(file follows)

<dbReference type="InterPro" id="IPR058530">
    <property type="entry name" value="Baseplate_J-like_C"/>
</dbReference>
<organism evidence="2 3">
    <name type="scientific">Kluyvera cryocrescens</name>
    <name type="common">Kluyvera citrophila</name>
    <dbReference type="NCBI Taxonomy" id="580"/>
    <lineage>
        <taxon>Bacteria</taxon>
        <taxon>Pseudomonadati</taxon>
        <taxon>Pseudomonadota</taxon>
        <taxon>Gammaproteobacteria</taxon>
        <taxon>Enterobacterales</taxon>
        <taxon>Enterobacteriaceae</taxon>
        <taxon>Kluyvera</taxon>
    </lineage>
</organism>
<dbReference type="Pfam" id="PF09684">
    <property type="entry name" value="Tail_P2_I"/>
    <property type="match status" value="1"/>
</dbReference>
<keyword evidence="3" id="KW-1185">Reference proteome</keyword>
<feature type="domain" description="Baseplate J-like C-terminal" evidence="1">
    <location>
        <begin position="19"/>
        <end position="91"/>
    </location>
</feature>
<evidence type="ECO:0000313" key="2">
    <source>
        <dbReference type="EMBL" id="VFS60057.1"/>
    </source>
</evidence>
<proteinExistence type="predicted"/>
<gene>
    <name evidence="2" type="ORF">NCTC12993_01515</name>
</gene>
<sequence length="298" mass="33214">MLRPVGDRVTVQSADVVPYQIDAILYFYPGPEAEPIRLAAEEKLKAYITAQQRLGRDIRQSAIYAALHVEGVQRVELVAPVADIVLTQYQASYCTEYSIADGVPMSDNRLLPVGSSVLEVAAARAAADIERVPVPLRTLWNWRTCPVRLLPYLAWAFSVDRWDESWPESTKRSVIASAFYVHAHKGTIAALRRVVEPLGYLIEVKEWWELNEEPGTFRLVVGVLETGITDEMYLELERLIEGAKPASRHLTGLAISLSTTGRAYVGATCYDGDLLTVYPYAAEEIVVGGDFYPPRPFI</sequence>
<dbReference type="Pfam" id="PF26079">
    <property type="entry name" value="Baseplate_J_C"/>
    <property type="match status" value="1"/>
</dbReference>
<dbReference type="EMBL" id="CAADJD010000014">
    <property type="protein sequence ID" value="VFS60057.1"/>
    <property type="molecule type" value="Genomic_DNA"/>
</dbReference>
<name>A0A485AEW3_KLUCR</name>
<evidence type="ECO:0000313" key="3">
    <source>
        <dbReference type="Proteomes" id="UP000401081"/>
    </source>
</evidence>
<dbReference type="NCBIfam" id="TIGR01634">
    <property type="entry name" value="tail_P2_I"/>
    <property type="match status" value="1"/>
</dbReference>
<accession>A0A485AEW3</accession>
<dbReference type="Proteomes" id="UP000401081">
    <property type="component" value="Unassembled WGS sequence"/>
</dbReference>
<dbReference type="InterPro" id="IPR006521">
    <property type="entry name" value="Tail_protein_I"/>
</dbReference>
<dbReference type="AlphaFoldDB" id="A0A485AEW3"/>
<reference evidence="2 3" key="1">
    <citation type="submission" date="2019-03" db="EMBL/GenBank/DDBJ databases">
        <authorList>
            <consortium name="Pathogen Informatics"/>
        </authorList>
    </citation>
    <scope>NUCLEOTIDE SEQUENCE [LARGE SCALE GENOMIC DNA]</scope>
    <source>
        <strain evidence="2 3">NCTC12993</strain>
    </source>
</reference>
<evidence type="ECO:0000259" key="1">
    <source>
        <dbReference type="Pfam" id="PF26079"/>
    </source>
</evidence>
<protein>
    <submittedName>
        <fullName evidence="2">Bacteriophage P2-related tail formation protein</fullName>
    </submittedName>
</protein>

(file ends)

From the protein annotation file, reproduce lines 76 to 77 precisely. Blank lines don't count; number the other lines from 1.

<evidence type="ECO:0000259" key="1">
    <source>